Beware of Politicians Bearing Gifts – Let’s Start the Stamp Duty Discussion

Beware of Politicians Bearing Gifts – Let’s Start the Stamp Duty Discussion
Beware of Politicians Bearing Gifts – Let’s Start the Stamp Duty Discussion

Almost 2 months ago the property industry was abuzz with talk of the removal of stamp duty on property transactions. The NSW Treasurer announced he was seriously contemplating such a move and was being advised by a high-powered advisory board. At the time, no one asked the obvious question – when has any Government voluntarily given up such a significant revenue contributor without replacing it with another way to collect the same amount (if not more) revenue or relying on bracket creep? I cannot recall one time in the last 30 years.

On the 20th anniversary, David Thodey and the NSW Treasurer did a song and dance routine at the National Press Club calling on a broad-based land tax amongst other things.

When you view the public statements since then, it now makes perfect sense.

Since the initial announcement, we have seen numerous kites being flown. The first one in the air was a broad-based land tax. From a pure public policy perspective, this isn't such a bad idea and has been around since the late 1800s. There’s only one issue, and that is that in New South Wales there is an unimproved capital valuation regime for all properties – so valuations only relate to land and not improvements. Hence, as it relates to the land alone, a whole range of economic distortions will emerge. 

In addition, when all things are considered a broad-based land tax under the current conditions have the impact of increasing Council rates (it would be levied on a rather similar basis). Raising $9 billion per annum from a broad-based land tax could have the impact of almost doubling local rates.

Other questions also emerge such as, should homeowners that have already paid stamp duty still be liable for new broad-based land tax? If they are liable, then they are being double-taxed – if they are not, the imposition of the new tax may have a lock-in effect and reduce potential revenue collections.

The ACT has started a program to replace stamp duty with a broad-based land tax. The ACT has no private ownership of land and has a 99-year leasehold. The Government is largely responsible for land release and its population is about the size of the Northern Beaches of Sydney. Sure, lessons should be learned but differences should be acknowledged.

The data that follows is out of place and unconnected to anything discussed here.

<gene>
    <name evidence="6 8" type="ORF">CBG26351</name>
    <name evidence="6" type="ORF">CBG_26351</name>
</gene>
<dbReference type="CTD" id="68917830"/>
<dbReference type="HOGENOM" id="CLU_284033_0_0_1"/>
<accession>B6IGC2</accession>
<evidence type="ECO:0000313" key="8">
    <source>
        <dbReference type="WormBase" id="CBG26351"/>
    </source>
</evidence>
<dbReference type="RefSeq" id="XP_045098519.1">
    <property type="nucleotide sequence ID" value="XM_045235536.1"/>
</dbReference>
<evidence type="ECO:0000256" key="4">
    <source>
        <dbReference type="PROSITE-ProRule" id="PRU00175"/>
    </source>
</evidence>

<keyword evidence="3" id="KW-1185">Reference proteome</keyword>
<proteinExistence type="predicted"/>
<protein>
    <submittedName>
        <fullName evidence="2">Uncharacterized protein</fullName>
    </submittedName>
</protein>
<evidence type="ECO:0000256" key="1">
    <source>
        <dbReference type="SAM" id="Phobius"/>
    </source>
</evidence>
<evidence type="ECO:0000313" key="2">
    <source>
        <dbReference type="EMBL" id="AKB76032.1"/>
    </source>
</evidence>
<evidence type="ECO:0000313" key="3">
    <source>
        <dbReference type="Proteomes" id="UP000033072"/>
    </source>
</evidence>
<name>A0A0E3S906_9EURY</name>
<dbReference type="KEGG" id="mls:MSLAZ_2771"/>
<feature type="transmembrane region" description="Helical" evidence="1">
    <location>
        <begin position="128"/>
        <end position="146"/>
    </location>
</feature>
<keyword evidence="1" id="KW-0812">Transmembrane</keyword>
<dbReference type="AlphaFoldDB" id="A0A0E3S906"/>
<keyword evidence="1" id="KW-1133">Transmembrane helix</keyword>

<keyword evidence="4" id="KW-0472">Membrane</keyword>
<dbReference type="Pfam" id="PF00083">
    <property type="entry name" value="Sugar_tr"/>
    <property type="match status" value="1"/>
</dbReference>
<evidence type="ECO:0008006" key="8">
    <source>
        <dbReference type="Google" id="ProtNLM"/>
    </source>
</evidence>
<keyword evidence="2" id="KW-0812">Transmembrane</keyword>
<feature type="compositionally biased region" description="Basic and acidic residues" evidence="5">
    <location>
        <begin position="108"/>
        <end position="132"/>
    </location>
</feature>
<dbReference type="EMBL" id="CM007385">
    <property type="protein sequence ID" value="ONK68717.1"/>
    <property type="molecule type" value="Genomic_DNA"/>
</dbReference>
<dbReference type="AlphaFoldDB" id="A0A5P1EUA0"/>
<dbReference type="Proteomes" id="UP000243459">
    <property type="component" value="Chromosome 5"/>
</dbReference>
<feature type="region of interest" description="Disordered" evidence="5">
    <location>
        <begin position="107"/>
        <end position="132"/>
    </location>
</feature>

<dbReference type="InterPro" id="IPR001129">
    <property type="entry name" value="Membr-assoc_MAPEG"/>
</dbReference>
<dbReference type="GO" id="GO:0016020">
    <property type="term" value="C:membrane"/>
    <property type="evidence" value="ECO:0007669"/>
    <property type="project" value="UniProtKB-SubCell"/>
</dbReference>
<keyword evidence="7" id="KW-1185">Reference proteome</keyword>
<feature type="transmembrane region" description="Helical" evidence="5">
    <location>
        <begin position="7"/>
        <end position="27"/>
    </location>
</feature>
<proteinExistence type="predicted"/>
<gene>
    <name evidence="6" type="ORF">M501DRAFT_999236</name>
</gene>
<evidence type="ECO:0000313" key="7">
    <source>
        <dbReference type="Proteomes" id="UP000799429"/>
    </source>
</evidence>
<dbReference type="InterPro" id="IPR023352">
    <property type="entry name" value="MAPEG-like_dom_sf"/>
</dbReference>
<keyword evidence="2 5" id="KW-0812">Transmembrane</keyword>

By far the scariest proposals are betterment taxes and value capture. This has been the topic du jour of the Sydney Morning Herald (SMH). Many Government agencies are enticed by the prospect of capturing the uplift created by a pen stroke without taking any risk. The SMH reported that the Government could capture 75% of the value uplift. Such methods of taxation are lauded as international best practice. What they fail to mention, is the contention surrounding the drawing of tax increment financing boundaries and the community division it creates in the United States. They also fail to mention the small contributions to the CrossRail project from value capture as it also included reimbursements for value decrement. Admittedly, value capture did work rather well in Hong Kong with the development of the Mass Transit Railway (MTR) but that was for a discrete and continuous piece of infrastructure where value could be clearly demonstrated.

You don’t replace one distortionary tax (stamp duty) with another distortionary tax. There are pros and cons of all proposals. But the trick will be in the design. A broad-based land tax appears the best way to go but it should be levied on the improved capital value of land.  This will incorporate elements of all the taxes discussed and will tax the marginal improvement in value throughout the lifecycle of the development. There is far more work needed by policymakers before we accept the removal of stamp duty as a Trojan Horse. 

Stephen Albin

Stephen Albin

Stephen Albin is the Managing Director of Urbanised Pty Ltd, an economic advisory firm serving leading companies in the property, infrastructure, finance and agriculture sectors. Stephen was formerly the CEO of the Urban Development Institute of Australia (NSW), a director at Macquarie Bank Banking and Property Division as well as holding senior positions at TTF Australia and the Property Council of Australia. He started his career as an economist with the Commonwealth Government. He is presently on the Council of the UDIA NSW.

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Stamp Duty

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